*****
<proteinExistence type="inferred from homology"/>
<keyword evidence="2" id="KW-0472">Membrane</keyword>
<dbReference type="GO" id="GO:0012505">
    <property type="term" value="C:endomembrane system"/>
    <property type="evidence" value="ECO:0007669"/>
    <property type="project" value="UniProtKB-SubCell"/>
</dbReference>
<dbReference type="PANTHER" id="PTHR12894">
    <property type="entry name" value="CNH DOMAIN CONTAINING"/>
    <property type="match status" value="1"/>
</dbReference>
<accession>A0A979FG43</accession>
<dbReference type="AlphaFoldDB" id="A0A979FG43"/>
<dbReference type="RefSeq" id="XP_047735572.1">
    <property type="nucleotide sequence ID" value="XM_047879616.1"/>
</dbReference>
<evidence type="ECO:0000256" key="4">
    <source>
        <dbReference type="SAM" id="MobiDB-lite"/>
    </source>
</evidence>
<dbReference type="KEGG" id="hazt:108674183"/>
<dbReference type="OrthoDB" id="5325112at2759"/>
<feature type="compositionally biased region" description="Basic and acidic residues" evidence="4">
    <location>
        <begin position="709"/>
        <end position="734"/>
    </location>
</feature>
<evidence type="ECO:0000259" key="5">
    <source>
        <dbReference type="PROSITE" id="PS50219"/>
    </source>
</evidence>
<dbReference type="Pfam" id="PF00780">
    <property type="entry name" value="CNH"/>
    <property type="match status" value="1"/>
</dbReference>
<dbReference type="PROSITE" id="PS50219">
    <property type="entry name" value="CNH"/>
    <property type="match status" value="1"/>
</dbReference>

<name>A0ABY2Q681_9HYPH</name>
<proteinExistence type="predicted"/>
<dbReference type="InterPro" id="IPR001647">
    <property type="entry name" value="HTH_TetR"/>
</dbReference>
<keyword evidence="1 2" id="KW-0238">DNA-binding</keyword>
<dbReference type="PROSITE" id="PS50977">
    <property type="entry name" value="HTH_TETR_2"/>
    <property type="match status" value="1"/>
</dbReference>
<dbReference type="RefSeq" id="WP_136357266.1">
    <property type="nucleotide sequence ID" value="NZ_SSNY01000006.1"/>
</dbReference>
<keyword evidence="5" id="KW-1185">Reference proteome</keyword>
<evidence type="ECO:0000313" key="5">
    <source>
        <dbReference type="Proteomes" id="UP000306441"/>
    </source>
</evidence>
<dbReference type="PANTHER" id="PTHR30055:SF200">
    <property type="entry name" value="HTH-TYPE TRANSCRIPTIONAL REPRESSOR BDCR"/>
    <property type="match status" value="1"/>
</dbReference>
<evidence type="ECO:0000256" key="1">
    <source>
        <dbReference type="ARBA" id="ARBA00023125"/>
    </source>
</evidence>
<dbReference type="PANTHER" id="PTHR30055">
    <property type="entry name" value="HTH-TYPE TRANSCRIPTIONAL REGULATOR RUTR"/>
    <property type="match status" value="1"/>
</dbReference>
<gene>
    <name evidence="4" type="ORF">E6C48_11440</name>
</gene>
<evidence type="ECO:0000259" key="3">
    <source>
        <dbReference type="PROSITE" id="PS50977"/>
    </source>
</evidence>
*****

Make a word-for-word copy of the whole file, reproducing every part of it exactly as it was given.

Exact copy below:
<proteinExistence type="inferred from homology"/>
<keyword evidence="2" id="KW-0472">Membrane</keyword>
<dbReference type="GO" id="GO:0012505">
    <property type="term" value="C:endomembrane system"/>
    <property type="evidence" value="ECO:0007669"/>
    <property type="project" value="UniProtKB-SubCell"/>
</dbReference>
<dbReference type="PANTHER" id="PTHR12894">
    <property type="entry name" value="CNH DOMAIN CONTAINING"/>
    <property type="match status" value="1"/>
</dbReference>
<accession>A0A979FG43</accession>
<dbReference type="AlphaFoldDB" id="A0A979FG43"/>
<dbReference type="RefSeq" id="XP_047735572.1">
    <property type="nucleotide sequence ID" value="XM_047879616.1"/>
</dbReference>
<evidence type="ECO:0000256" key="4">
    <source>
        <dbReference type="SAM" id="MobiDB-lite"/>
    </source>
</evidence>
<dbReference type="KEGG" id="hazt:108674183"/>
<dbReference type="OrthoDB" id="5325112at2759"/>
<feature type="compositionally biased region" description="Basic and acidic residues" evidence="4">
    <location>
        <begin position="709"/>
        <end position="734"/>
    </location>
</feature>
<evidence type="ECO:0000259" key="5">
    <source>
        <dbReference type="PROSITE" id="PS50219"/>
    </source>
</evidence>
<dbReference type="Pfam" id="PF00780">
    <property type="entry name" value="CNH"/>
    <property type="match status" value="1"/>
</dbReference>
<dbReference type="PROSITE" id="PS50219">
    <property type="entry name" value="CNH"/>
    <property type="match status" value="1"/>
</dbReference>

<name>A0ABY2Q681_9HYPH</name>
<proteinExistence type="predicted"/>
<dbReference type="InterPro" id="IPR001647">
    <property type="entry name" value="HTH_TetR"/>
</dbReference>
<keyword evidence="1 2" id="KW-0238">DNA-binding</keyword>
<dbReference type="PROSITE" id="PS50977">
    <property type="entry name" value="HTH_TETR_2"/>
    <property type="match status" value="1"/>
</dbReference>
<dbReference type="RefSeq" id="WP_136357266.1">
    <property type="nucleotide sequence ID" value="NZ_SSNY01000006.1"/>
</dbReference>
<keyword evidence="5" id="KW-1185">Reference proteome</keyword>
<evidence type="ECO:0000313" key="5">
    <source>
        <dbReference type="Proteomes" id="UP000306441"/>
    </source>
</evidence>
<dbReference type="PANTHER" id="PTHR30055:SF200">
    <property type="entry name" value="HTH-TYPE TRANSCRIPTIONAL REPRESSOR BDCR"/>
    <property type="match status" value="1"/>
</dbReference>
<evidence type="ECO:0000256" key="1">
    <source>
        <dbReference type="ARBA" id="ARBA00023125"/>
    </source>
</evidence>
<dbReference type="PANTHER" id="PTHR30055">
    <property type="entry name" value="HTH-TYPE TRANSCRIPTIONAL REGULATOR RUTR"/>
    <property type="match status" value="1"/>
</dbReference>
<gene>
    <name evidence="4" type="ORF">E6C48_11440</name>
</gene>
<evidence type="ECO:0000259" key="3">
    <source>
        <dbReference type="PROSITE" id="PS50977"/>
    </source>
</evidence>